Credit Suisse has agreed to pay a $495mn settlement for a legacy case involving mortgage-linked investments in the US leading up to the 2008 financial crisis. This is the latest settlement in a long list of litigation issues surrounding its sale of residential mortgage-backed securities (RMBS) pre-2008, which have cost the bank dearly – most notably its $5.3bn payout to the US DOJ in 2017. The latest case alleged that the bank had “misled investors and engaged in fraud or deceit in connection with the offer and sale of RMBS.” The closure of this case marks the last of its claims involving a regulator and leaves them with five remaining cases at various stages of litigation. These remaining cases are expected to be resolved in the next six months, according to Reuters.

Separately, after news yesterday that Credit Suisse was looking to sell part of its Swiss business, the group is said to be putting its US asset management arm up for sale as well. At the moment, the bank will be accepting early bids for the unit and there is still no guarantee that Credit Suisse will ultimately sell it, as per Reuters. Additionally, Credit Suisse is seeking a capital injection from Middle Eastern sovereign funds, having approached at least one as per a Reuters source. According to Bloomberg, Abu Dhabi and Saudi Arabia are considering the investment, which would see them take advantage of low valuations to gain a long position in the bank. The bank already counts another Middle East sovereign wealth fund, Qatar Investment Authority, among its large investors. Reuters suggests that Credit Suisse could be looking for a capital raise because the sale of assets alone would not sufficiently cover the costs of an impending global business restructuring.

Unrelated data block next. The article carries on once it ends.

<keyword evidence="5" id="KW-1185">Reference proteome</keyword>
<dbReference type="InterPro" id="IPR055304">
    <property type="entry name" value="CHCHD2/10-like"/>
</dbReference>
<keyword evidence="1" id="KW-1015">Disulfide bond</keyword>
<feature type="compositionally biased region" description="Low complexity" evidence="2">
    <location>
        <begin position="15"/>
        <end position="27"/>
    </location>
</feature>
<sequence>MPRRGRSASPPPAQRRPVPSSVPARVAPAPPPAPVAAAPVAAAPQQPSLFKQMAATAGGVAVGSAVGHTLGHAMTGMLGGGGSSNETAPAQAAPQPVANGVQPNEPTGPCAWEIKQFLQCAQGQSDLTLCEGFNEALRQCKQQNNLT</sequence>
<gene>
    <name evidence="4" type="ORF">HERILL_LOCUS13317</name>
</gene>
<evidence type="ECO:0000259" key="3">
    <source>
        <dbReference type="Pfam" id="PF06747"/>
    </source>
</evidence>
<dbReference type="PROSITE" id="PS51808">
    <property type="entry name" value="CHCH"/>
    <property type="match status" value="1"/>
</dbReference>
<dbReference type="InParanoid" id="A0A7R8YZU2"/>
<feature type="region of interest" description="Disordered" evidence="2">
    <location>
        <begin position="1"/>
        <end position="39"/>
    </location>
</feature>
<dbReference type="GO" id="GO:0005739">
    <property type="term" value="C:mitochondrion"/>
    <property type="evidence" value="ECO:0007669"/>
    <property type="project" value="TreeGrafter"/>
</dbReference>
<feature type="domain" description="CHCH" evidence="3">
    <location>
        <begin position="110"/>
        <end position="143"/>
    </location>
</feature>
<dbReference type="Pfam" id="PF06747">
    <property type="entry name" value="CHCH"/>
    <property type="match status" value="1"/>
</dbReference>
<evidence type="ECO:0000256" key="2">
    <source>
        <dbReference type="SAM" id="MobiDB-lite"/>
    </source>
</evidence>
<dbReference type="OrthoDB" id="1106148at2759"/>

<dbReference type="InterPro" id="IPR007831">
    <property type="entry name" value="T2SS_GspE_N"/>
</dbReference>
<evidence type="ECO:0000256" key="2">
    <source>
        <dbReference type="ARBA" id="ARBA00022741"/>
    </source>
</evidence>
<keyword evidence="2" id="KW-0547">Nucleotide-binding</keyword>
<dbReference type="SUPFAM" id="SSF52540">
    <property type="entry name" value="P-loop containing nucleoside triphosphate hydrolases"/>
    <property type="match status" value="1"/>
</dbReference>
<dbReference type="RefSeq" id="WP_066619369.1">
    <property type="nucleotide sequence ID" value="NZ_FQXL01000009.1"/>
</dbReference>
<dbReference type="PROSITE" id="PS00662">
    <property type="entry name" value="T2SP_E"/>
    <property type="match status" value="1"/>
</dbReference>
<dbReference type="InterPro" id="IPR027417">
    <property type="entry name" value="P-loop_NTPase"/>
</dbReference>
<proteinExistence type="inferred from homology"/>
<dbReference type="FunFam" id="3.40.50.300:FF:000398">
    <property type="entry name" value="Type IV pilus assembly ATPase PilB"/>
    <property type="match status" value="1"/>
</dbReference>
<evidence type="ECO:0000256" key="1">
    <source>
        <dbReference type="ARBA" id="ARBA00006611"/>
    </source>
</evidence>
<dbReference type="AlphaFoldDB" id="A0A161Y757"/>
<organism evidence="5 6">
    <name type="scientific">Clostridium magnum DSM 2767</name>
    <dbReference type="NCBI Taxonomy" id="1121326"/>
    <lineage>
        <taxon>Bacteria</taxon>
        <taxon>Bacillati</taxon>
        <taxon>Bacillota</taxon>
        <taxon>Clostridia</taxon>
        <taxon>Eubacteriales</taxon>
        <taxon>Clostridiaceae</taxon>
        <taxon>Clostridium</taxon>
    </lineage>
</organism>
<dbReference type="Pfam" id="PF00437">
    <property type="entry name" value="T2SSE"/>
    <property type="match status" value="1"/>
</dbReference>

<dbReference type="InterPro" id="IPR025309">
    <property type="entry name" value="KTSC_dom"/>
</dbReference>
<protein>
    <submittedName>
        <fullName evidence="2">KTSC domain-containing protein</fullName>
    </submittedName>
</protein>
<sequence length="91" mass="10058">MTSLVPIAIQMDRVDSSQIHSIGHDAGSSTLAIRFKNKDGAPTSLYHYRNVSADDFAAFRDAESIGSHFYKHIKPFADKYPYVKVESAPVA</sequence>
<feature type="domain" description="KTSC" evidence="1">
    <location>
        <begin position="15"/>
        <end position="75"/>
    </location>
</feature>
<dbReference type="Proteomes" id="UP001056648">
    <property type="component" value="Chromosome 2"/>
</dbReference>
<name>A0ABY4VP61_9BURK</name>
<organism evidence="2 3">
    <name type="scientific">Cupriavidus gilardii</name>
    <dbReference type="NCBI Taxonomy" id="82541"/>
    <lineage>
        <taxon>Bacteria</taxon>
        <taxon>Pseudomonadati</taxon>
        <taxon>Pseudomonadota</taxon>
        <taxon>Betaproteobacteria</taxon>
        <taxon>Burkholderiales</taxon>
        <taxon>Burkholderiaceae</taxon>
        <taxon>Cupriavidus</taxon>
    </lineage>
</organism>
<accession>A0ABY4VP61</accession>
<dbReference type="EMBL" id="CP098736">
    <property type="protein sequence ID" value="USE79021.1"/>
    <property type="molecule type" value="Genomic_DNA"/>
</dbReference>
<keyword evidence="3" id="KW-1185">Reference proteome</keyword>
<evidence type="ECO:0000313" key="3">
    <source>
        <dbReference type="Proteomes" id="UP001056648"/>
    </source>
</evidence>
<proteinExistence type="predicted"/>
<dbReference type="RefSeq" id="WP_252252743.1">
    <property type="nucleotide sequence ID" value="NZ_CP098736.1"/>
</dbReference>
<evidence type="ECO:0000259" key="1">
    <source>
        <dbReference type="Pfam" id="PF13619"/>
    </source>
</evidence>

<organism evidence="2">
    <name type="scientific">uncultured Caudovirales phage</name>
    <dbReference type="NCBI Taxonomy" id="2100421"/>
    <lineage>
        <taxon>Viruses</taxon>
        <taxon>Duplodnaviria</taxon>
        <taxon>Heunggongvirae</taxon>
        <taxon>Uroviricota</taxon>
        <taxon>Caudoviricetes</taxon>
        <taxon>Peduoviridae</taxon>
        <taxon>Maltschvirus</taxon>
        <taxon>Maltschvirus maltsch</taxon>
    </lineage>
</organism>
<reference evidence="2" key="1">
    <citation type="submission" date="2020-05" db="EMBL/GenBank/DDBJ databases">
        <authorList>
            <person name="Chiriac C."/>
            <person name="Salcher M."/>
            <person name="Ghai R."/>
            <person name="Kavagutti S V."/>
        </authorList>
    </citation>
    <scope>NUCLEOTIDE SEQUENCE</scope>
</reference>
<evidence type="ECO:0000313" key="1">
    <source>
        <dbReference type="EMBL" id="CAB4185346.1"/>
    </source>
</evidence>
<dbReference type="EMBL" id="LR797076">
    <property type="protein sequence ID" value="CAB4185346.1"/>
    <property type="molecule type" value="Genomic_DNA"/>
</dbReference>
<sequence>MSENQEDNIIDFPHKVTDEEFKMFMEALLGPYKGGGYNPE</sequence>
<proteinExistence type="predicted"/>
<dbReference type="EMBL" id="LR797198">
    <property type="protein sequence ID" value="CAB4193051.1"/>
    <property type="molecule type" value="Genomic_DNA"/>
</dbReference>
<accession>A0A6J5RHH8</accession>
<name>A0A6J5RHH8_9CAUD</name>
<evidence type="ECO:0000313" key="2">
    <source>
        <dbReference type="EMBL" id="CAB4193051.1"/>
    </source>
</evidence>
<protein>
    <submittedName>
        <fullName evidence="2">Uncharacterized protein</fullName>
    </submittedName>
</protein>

Credit Suisse’s 9.75% Perps callable in 2027 are trading 2.4 points higher at 92 cents on the dollar to yield 11.97%.

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